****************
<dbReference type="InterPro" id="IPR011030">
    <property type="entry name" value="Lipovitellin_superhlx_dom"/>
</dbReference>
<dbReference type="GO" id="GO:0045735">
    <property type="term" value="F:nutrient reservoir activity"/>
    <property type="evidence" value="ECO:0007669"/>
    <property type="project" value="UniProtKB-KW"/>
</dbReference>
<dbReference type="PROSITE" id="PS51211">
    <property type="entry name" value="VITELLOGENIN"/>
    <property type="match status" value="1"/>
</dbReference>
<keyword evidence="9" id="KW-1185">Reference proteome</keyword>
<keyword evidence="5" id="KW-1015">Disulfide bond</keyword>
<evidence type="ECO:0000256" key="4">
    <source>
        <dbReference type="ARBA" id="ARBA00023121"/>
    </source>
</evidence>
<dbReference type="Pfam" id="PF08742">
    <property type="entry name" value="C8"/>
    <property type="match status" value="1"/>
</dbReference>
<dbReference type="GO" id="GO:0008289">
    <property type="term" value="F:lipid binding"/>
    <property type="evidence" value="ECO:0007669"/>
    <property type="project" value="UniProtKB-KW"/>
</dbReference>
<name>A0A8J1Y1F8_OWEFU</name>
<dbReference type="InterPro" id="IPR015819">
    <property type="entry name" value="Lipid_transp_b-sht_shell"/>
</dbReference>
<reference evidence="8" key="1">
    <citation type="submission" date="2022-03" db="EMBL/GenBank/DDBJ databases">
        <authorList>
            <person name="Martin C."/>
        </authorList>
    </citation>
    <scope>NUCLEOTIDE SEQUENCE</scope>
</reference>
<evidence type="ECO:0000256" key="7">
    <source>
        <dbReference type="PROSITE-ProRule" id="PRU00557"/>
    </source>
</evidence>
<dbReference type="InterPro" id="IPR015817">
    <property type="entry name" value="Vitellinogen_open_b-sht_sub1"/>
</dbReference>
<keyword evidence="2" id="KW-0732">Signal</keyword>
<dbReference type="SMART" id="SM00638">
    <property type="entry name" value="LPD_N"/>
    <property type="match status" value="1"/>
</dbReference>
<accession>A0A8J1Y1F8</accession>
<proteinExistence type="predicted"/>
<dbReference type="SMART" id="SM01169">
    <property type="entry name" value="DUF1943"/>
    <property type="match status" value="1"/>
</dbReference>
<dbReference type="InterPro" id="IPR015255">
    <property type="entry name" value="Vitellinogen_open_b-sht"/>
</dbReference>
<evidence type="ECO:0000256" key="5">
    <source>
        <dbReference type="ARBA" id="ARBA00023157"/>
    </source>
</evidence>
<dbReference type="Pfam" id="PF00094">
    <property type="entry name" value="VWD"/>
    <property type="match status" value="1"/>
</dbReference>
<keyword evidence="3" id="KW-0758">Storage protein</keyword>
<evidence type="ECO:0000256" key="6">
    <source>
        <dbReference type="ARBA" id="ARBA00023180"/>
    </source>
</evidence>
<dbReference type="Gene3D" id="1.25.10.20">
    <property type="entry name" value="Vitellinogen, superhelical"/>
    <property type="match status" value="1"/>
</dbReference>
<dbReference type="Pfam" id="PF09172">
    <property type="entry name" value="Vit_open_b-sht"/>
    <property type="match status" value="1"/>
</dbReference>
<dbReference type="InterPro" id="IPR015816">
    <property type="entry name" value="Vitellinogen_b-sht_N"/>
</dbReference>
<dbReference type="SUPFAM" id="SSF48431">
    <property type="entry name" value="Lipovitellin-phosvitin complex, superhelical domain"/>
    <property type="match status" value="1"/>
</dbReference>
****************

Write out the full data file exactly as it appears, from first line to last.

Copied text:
<dbReference type="InterPro" id="IPR011030">
    <property type="entry name" value="Lipovitellin_superhlx_dom"/>
</dbReference>
<dbReference type="GO" id="GO:0045735">
    <property type="term" value="F:nutrient reservoir activity"/>
    <property type="evidence" value="ECO:0007669"/>
    <property type="project" value="UniProtKB-KW"/>
</dbReference>
<dbReference type="PROSITE" id="PS51211">
    <property type="entry name" value="VITELLOGENIN"/>
    <property type="match status" value="1"/>
</dbReference>
<keyword evidence="9" id="KW-1185">Reference proteome</keyword>
<keyword evidence="5" id="KW-1015">Disulfide bond</keyword>
<evidence type="ECO:0000256" key="4">
    <source>
        <dbReference type="ARBA" id="ARBA00023121"/>
    </source>
</evidence>
<dbReference type="Pfam" id="PF08742">
    <property type="entry name" value="C8"/>
    <property type="match status" value="1"/>
</dbReference>
<dbReference type="GO" id="GO:0008289">
    <property type="term" value="F:lipid binding"/>
    <property type="evidence" value="ECO:0007669"/>
    <property type="project" value="UniProtKB-KW"/>
</dbReference>
<name>A0A8J1Y1F8_OWEFU</name>
<dbReference type="InterPro" id="IPR015819">
    <property type="entry name" value="Lipid_transp_b-sht_shell"/>
</dbReference>
<reference evidence="8" key="1">
    <citation type="submission" date="2022-03" db="EMBL/GenBank/DDBJ databases">
        <authorList>
            <person name="Martin C."/>
        </authorList>
    </citation>
    <scope>NUCLEOTIDE SEQUENCE</scope>
</reference>
<evidence type="ECO:0000256" key="7">
    <source>
        <dbReference type="PROSITE-ProRule" id="PRU00557"/>
    </source>
</evidence>
<dbReference type="InterPro" id="IPR015817">
    <property type="entry name" value="Vitellinogen_open_b-sht_sub1"/>
</dbReference>
<keyword evidence="2" id="KW-0732">Signal</keyword>
<dbReference type="SMART" id="SM00638">
    <property type="entry name" value="LPD_N"/>
    <property type="match status" value="1"/>
</dbReference>
<accession>A0A8J1Y1F8</accession>
<proteinExistence type="predicted"/>
<dbReference type="SMART" id="SM01169">
    <property type="entry name" value="DUF1943"/>
    <property type="match status" value="1"/>
</dbReference>
<dbReference type="InterPro" id="IPR015255">
    <property type="entry name" value="Vitellinogen_open_b-sht"/>
</dbReference>
<evidence type="ECO:0000256" key="5">
    <source>
        <dbReference type="ARBA" id="ARBA00023157"/>
    </source>
</evidence>
<dbReference type="Pfam" id="PF00094">
    <property type="entry name" value="VWD"/>
    <property type="match status" value="1"/>
</dbReference>
<keyword evidence="3" id="KW-0758">Storage protein</keyword>
<evidence type="ECO:0000256" key="6">
    <source>
        <dbReference type="ARBA" id="ARBA00023180"/>
    </source>
</evidence>
<dbReference type="Gene3D" id="1.25.10.20">
    <property type="entry name" value="Vitellinogen, superhelical"/>
    <property type="match status" value="1"/>
</dbReference>
<dbReference type="Pfam" id="PF09172">
    <property type="entry name" value="Vit_open_b-sht"/>
    <property type="match status" value="1"/>
</dbReference>
<dbReference type="InterPro" id="IPR015816">
    <property type="entry name" value="Vitellinogen_b-sht_N"/>
</dbReference>
<dbReference type="SUPFAM" id="SSF48431">
    <property type="entry name" value="Lipovitellin-phosvitin complex, superhelical domain"/>
    <property type="match status" value="1"/>
</dbReference>